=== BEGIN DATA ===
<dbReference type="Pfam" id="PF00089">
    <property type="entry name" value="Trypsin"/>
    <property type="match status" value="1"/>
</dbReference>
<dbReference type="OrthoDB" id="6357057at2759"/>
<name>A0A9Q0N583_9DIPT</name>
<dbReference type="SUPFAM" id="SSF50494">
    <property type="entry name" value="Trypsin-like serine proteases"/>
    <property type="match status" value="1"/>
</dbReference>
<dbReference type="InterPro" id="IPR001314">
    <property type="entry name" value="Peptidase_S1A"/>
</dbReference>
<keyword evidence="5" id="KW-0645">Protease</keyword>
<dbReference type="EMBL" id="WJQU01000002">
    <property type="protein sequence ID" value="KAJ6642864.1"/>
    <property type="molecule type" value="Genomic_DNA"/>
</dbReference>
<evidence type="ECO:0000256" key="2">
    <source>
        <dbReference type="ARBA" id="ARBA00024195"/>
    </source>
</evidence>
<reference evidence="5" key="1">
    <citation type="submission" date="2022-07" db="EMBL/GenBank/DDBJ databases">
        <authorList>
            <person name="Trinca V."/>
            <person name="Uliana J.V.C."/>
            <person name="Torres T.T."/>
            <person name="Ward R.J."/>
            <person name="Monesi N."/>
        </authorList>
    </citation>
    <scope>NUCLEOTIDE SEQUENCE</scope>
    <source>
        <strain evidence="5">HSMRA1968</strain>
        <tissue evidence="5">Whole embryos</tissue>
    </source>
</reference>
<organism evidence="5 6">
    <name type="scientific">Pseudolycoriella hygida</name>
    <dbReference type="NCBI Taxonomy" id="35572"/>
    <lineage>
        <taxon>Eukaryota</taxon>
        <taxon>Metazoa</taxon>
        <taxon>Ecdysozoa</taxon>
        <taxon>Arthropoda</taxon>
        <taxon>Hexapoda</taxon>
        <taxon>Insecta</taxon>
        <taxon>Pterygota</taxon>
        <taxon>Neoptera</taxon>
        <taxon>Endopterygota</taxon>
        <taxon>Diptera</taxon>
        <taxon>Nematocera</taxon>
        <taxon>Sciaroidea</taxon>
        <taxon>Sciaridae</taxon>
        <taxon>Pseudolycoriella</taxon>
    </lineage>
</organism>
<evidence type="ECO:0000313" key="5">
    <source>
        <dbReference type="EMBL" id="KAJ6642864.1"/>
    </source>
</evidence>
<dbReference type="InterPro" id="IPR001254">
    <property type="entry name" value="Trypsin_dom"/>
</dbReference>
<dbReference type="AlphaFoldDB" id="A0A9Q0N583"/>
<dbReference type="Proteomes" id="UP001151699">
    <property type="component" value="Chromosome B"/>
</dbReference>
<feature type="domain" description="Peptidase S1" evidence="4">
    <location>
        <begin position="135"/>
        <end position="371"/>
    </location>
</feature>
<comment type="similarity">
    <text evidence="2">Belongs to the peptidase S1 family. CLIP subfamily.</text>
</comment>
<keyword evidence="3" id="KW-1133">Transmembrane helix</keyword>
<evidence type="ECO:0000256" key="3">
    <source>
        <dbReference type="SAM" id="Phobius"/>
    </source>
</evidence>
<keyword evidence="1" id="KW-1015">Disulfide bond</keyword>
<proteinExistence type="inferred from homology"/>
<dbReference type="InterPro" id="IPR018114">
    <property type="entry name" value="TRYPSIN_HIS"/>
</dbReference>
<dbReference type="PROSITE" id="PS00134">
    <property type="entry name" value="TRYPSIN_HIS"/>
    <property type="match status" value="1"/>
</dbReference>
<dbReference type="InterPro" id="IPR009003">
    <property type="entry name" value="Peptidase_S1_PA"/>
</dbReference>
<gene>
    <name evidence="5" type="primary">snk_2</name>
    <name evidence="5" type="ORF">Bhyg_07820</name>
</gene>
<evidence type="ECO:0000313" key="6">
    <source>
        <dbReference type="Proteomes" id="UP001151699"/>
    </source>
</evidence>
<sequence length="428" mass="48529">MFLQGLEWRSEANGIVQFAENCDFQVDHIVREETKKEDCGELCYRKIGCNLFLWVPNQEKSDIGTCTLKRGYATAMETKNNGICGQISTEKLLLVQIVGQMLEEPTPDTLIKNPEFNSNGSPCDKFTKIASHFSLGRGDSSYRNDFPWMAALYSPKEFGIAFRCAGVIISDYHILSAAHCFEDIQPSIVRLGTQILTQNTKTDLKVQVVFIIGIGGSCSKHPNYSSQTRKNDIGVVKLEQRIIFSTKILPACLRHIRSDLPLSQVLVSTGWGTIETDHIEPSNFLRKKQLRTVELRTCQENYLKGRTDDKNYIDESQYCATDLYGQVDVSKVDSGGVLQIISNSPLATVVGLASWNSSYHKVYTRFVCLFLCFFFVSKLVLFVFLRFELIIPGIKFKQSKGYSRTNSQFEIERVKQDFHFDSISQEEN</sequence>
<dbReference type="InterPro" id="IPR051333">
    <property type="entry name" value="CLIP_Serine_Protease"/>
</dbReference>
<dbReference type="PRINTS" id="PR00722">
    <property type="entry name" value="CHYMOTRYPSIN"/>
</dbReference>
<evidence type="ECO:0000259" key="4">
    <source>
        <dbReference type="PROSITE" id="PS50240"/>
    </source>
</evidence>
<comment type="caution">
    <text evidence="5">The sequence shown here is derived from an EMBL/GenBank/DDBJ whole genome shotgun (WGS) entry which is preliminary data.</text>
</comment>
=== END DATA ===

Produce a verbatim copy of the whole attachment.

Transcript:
<dbReference type="Pfam" id="PF00089">
    <property type="entry name" value="Trypsin"/>
    <property type="match status" value="1"/>
</dbReference>
<dbReference type="OrthoDB" id="6357057at2759"/>
<name>A0A9Q0N583_9DIPT</name>
<dbReference type="SUPFAM" id="SSF50494">
    <property type="entry name" value="Trypsin-like serine proteases"/>
    <property type="match status" value="1"/>
</dbReference>
<dbReference type="InterPro" id="IPR001314">
    <property type="entry name" value="Peptidase_S1A"/>
</dbReference>
<keyword evidence="5" id="KW-0645">Protease</keyword>
<dbReference type="EMBL" id="WJQU01000002">
    <property type="protein sequence ID" value="KAJ6642864.1"/>
    <property type="molecule type" value="Genomic_DNA"/>
</dbReference>
<evidence type="ECO:0000256" key="2">
    <source>
        <dbReference type="ARBA" id="ARBA00024195"/>
    </source>
</evidence>
<reference evidence="5" key="1">
    <citation type="submission" date="2022-07" db="EMBL/GenBank/DDBJ databases">
        <authorList>
            <person name="Trinca V."/>
            <person name="Uliana J.V.C."/>
            <person name="Torres T.T."/>
            <person name="Ward R.J."/>
            <person name="Monesi N."/>
        </authorList>
    </citation>
    <scope>NUCLEOTIDE SEQUENCE</scope>
    <source>
        <strain evidence="5">HSMRA1968</strain>
        <tissue evidence="5">Whole embryos</tissue>
    </source>
</reference>
<organism evidence="5 6">
    <name type="scientific">Pseudolycoriella hygida</name>
    <dbReference type="NCBI Taxonomy" id="35572"/>
    <lineage>
        <taxon>Eukaryota</taxon>
        <taxon>Metazoa</taxon>
        <taxon>Ecdysozoa</taxon>
        <taxon>Arthropoda</taxon>
        <taxon>Hexapoda</taxon>
        <taxon>Insecta</taxon>
        <taxon>Pterygota</taxon>
        <taxon>Neoptera</taxon>
        <taxon>Endopterygota</taxon>
        <taxon>Diptera</taxon>
        <taxon>Nematocera</taxon>
        <taxon>Sciaroidea</taxon>
        <taxon>Sciaridae</taxon>
        <taxon>Pseudolycoriella</taxon>
    </lineage>
</organism>
<evidence type="ECO:0000313" key="5">
    <source>
        <dbReference type="EMBL" id="KAJ6642864.1"/>
    </source>
</evidence>
<dbReference type="InterPro" id="IPR001254">
    <property type="entry name" value="Trypsin_dom"/>
</dbReference>
<dbReference type="AlphaFoldDB" id="A0A9Q0N583"/>
<dbReference type="Proteomes" id="UP001151699">
    <property type="component" value="Chromosome B"/>
</dbReference>
<feature type="domain" description="Peptidase S1" evidence="4">
    <location>
        <begin position="135"/>
        <end position="371"/>
    </location>
</feature>
<comment type="similarity">
    <text evidence="2">Belongs to the peptidase S1 family. CLIP subfamily.</text>
</comment>
<keyword evidence="3" id="KW-1133">Transmembrane helix</keyword>
<evidence type="ECO:0000256" key="3">
    <source>
        <dbReference type="SAM" id="Phobius"/>
    </source>
</evidence>
<keyword evidence="1" id="KW-1015">Disulfide bond</keyword>
<proteinExistence type="inferred from homology"/>
<dbReference type="InterPro" id="IPR018114">
    <property type="entry name" value="TRYPSIN_HIS"/>
</dbReference>
<dbReference type="PROSITE" id="PS00134">
    <property type="entry name" value="TRYPSIN_HIS"/>
    <property type="match status" value="1"/>
</dbReference>
<dbReference type="InterPro" id="IPR009003">
    <property type="entry name" value="Peptidase_S1_PA"/>
</dbReference>
<gene>
    <name evidence="5" type="primary">snk_2</name>
    <name evidence="5" type="ORF">Bhyg_07820</name>
</gene>
<evidence type="ECO:0000313" key="6">
    <source>
        <dbReference type="Proteomes" id="UP001151699"/>
    </source>
</evidence>
<sequence length="428" mass="48529">MFLQGLEWRSEANGIVQFAENCDFQVDHIVREETKKEDCGELCYRKIGCNLFLWVPNQEKSDIGTCTLKRGYATAMETKNNGICGQISTEKLLLVQIVGQMLEEPTPDTLIKNPEFNSNGSPCDKFTKIASHFSLGRGDSSYRNDFPWMAALYSPKEFGIAFRCAGVIISDYHILSAAHCFEDIQPSIVRLGTQILTQNTKTDLKVQVVFIIGIGGSCSKHPNYSSQTRKNDIGVVKLEQRIIFSTKILPACLRHIRSDLPLSQVLVSTGWGTIETDHIEPSNFLRKKQLRTVELRTCQENYLKGRTDDKNYIDESQYCATDLYGQVDVSKVDSGGVLQIISNSPLATVVGLASWNSSYHKVYTRFVCLFLCFFFVSKLVLFVFLRFELIIPGIKFKQSKGYSRTNSQFEIERVKQDFHFDSISQEEN</sequence>
<dbReference type="InterPro" id="IPR051333">
    <property type="entry name" value="CLIP_Serine_Protease"/>
</dbReference>
<dbReference type="PRINTS" id="PR00722">
    <property type="entry name" value="CHYMOTRYPSIN"/>
</dbReference>
<evidence type="ECO:0000259" key="4">
    <source>
        <dbReference type="PROSITE" id="PS50240"/>
    </source>
</evidence>
<comment type="caution">
    <text evidence="5">The sequence shown here is derived from an EMBL/GenBank/DDBJ whole genome shotgun (WGS) entry which is preliminary data.</text>
</comment>